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Re: [Qemu-devel] [patch] make qemu work with GCC 4

From: Thiemo Seufer
Subject: Re: [Qemu-devel] [patch] make qemu work with GCC 4
Date: Thu, 30 Aug 2007 21:28:11 +0100
User-agent: Mutt/1.5.16 (2007-06-11)

Michael Matz wrote:
> Hi,
> [please keep me CCed, I'm not on this list]
> the below patch let's qemu be compiled by GCC 4.2 (probably also 4.1 and 
> others) for most hosts (i386,x86_64,ia64,ppc).  s390 as host is missing, 
> and needs a compiler change to emit the literal store inline again, as the 
> literal pool at the end fundamentally breaks the assumption that qemu can 
> paste together the code snippets by patching out the return.  I have no 
> HOST_{ARM,MIPS*,ALPHA,SPARC*,M68K} machines to compile for that.
> It specifically changes these things:
> * ppc: adds -fno-section-anchors to OP_CFLAGS, as dyngen isn't prepared
>        to deal with the relocs resulting from using section anchors

Maybe this should be handled more generally then, not ppc specific, like
other "offending" compiler options: check if the compiler knows the
option, if yes, disable the feature.

> * ppc: on target-alpha op_reset_FT GCC4 uses a floating point constant 0.0
>        to reset the ft regs, which in turn is loaded from the data 
>        section.  The reloc for that is unhandled.  Using -ffast-math would 
>        work around this, but I chose to be conservative and change only
>        the op.c snippet in question.  See the comment there.
> * i386: well, most of you will know that GCC4 doesn't compile qemu because 
>        of reload.  The inherent problem is, that qemu uses 64bit
>        entities in some places (sometimes structs), which GCC (4.x) 
>        manages to place in registers, i.e. needs 2 hardregs.  But it 
>        sometimes just so happens that an instruction needing such DImode
>        reg also has a memory operand with an indexed address (reg plus 
>        reg), hence two hardregs more.  But qemu by default leaves just 
>        three free registers for compiling op.c --> boom.  This is somewhat 
>        hard to work around in GCC (trust me :) ).
>        I solved that by placing one of the T[012] operands into memory
>        for HOST_I386, thereby freeing one reg.  Here's some justification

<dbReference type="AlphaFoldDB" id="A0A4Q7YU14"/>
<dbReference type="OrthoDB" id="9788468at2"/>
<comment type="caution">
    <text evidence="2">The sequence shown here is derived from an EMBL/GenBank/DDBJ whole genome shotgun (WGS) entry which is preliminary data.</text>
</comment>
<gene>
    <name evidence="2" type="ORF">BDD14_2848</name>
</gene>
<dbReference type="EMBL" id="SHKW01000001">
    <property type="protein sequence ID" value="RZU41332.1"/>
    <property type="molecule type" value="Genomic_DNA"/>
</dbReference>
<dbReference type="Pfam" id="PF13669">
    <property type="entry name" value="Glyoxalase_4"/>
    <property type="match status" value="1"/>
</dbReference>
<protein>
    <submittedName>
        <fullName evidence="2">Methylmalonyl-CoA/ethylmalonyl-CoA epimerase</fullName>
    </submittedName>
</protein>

>        of why that doesn't really cost performance: with three free regs
>        GCC is already spilling like mad in the snippets, we just trade one
>        of those memory accesses (to stack) with one other mem access to 
>        the cpu_state structure, which will be in cache.

Could you back up this assumption with some numbers? :-)
If there is a significant difference I recommend to make that workaround
conditional on GCC4 as well as HOST_I386.

> diff -urp qemu-0.9.0.cvs.orig/target-arm/cpu.h qemu-0.9.0.cvs/target-arm/cpu.h
> --- qemu-0.9.0.cvs.orig/target-arm/cpu.h      2007-06-24 14:09:48.000000000 
> +0200
> +++ qemu-0.9.0.cvs/target-arm/cpu.h   2007-08-21 21:38:36.000000000 +0200
> @@ -52,6 +52,9 @@ typedef uint32_t ARMReadCPFunc(void *opa
>   */
>  typedef struct CPUARMState {
> +#if defined(HOST_I386)
> +    uint32_t t1;
> +#endif
>      /* Regs for current mode.  */
>      uint32_t regs[16];
>      /* Frequently accessed CPSR bits are stored separately for efficiently.
> diff -urp qemu-0.9.0.cvs.orig/target-arm/exec.h 
> qemu-0.9.0.cvs/target-arm/exec.h
> --- qemu-0.9.0.cvs.orig/target-arm/exec.h     2007-06-03 19:44:36.000000000 
> +0200
> +++ qemu-0.9.0.cvs/target-arm/exec.h  2007-08-21 21:48:48.000000000 +0200
> @@ -23,7 +23,12 @@
>  register struct CPUARMState *env asm(AREG0);
>  register uint32_t T0 asm(AREG1);
>  register uint32_t T1 asm(AREG2);
> +#ifndef HOST_I386
>  register uint32_t T2 asm(AREG3);
> +#else
> +#define T2 (env->t1)
> +#endif

T2/t1 mismatch, it seems. Likewise for mips and ppc.


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